PONTE VEDRA BEACH, Fla. — Jay Monahan made clear the PGA Tour has no plans to get into golf rule-making anytime soon.
Speaking before The Players, the PGA Tour commissioner doubled down on his memo from March 4, effectively telling his players to stop publicly complaining about golf’s revamped rules.
“We have two fantastic professional governing bodies of the game,” he said Wednesday. “We have always played by their rules and we will continue to play by their rules. And we are not going to be playing by our own rules. We think that the game is best served with everybody playing by the same rules and the same standards. We think it’s a source of inspiration for the game.”
The inspiration for questions on the topic arose after the Jan. 1 change to simplify rules that seemed less simple when inevitable hiccups occurred in PGA Tour and European Tour competition. Players complained about elements of the rules, often with legitimate concerns. But as names like Brandt Snedeker and Jimmy Walker joined the social media chorus to suggest the PGA Tour break from the rules governed in North America by the USGA, Monahan conceded that his tour had a seat at the rules revamp table.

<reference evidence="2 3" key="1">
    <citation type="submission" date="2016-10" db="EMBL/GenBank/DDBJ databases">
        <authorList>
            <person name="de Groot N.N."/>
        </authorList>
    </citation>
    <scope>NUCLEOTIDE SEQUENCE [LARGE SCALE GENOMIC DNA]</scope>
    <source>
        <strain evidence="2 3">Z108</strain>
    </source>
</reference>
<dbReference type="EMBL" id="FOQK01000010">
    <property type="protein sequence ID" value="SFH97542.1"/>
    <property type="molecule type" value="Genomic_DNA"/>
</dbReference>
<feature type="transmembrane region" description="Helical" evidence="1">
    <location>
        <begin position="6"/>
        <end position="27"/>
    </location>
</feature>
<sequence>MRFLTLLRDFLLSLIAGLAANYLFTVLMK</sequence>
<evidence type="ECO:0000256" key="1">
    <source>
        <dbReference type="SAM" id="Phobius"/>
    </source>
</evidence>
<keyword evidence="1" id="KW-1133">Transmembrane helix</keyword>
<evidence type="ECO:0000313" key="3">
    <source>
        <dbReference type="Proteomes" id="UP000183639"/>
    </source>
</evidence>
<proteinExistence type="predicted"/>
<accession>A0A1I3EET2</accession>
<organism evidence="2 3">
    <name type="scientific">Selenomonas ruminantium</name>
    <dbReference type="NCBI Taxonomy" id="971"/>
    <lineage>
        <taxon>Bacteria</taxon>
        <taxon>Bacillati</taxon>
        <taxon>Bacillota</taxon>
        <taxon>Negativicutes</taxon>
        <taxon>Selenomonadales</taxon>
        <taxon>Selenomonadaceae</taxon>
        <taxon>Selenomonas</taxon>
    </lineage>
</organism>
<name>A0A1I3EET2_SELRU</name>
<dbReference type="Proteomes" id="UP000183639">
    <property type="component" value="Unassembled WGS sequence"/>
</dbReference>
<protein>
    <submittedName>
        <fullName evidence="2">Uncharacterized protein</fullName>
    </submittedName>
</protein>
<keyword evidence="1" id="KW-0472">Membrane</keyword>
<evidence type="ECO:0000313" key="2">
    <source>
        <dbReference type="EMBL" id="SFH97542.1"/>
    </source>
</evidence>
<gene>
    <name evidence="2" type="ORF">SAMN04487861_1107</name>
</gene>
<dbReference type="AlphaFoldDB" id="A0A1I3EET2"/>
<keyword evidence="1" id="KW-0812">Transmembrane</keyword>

“We the PGA Tour, along with every other golf organization, had really been really encouraging a review of the rules and really encouraging a modernization, a simplification,” he said. “And the USGA and the R&A responded, and they responded with great zeal.”
Monahan mentioned a two-hour Wednesday morning meeting with members of the R&A, USGA, LPGA, PGA of America and Augusta National. He suggested a renewed desire to better work together.
“I think what’s happened here the last few weeks has just exposed a weakness in our working relationship, which happens when you’ve got a lot of different organizations,” Monahan said. “So we’re going to tighten that up, and we’re going to move forward in a way that is going to be good for the game and certainly is going to get us to the right place over time with these new rules.”
Monahan’s contrition suggested he’d heard less-than-gentle pushback from some of the organizations. He has positioned his tour as not having a significant slow play or distance issue, yet sounded open to compromise solutions following the meetings.
“How do we fully understand each other’s perspectives, and then how do we have good debate and discussion about what the solutions?” he said regarding the distance debate. “I want to be clear that this is on us, too. We just need to be more transparent, more forthcoming about our thinking across the board, and I think that’s going to get us to a good place.”